July 2, 2013 - The Commission has a number of significant human rights and Charter concerns with the current practice of carding. It has also heard similar concerns from community and advocacy groups.
Editor, The Toronto Star
This week Mark Saunders was sworn in as Chief of the Toronto Police Service. He arrived amid a controversy that marred his predecessor’s final days and one that refuses to go away – the police procedure commonly known as “carding.” As Chief Saunders starts down this new road he has a choice – to hear the voices of the community and work to end racial profiling or to allow a deeply troubling practice to continue.
Dear Chief Blair,
I am writing further to the Ontario Human Rights Commission’s (OHRC) deputation to the Toronto Police Service Board (TPSB) on April 2, 2015 in regards to the revised Policy and Procedure on Community Engagements.
You will recall, at the TPSB meeting on April 2, 2015, I said on behalf of the OHRC:
Racial profiling by the Toronto Police Service is a recognized problem in need of an effective solution. I am very disappointed that what appeared to be progress, in the Board’s 2014 policy, has failed to materialize.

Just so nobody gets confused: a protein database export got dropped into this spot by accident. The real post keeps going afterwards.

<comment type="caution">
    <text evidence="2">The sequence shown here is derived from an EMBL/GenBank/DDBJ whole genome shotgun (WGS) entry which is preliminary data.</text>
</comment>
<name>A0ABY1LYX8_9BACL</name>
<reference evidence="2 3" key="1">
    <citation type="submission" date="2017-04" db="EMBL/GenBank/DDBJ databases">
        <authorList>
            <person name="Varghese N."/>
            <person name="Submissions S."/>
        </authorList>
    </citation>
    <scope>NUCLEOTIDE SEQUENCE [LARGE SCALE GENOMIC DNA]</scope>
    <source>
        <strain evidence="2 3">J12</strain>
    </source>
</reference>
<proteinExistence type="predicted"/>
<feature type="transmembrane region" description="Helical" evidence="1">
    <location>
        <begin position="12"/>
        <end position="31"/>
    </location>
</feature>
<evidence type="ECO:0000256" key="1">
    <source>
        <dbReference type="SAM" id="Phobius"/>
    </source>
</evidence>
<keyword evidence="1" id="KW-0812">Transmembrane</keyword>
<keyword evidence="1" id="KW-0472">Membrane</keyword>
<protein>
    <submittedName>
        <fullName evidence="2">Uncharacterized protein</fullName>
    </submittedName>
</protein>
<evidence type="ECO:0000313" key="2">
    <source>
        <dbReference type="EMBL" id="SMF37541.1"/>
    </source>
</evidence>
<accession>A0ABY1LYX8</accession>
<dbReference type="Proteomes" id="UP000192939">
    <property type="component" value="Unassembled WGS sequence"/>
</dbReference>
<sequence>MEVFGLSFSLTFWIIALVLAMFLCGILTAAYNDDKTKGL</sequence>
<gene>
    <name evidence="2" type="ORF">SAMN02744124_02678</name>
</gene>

December 2003 - The Commission’s report on racial profiling puts forward a number of recommendations to address the issue of racial profiling.
Removing the "Canadian experience" barrier in employment and rights and responsibilities under the Ontario Human Rights Code.
6. Collection and analysis of numerical data
It is a common misperception that the Code prohibits the collection and analysis of data identifying people based on race and other Code grounds. Many individuals, organizations and institutions mistakenly believe that collecting this data is automatically antithetical to human rights.
I wish to commend the government of Canada on the recently released Building a Foundation for Change: Canada’s Anti-Racism Strategy 2019–2020.
Municipalities are urged to develop their own plan of action in keeping with these ten Common Commitments addressing three areas of municipal responsibility:
Look at successful efforts by other municipalities as a starting point for anti-racism and anti-discrimination activities for your municipality. This section covers five key areas: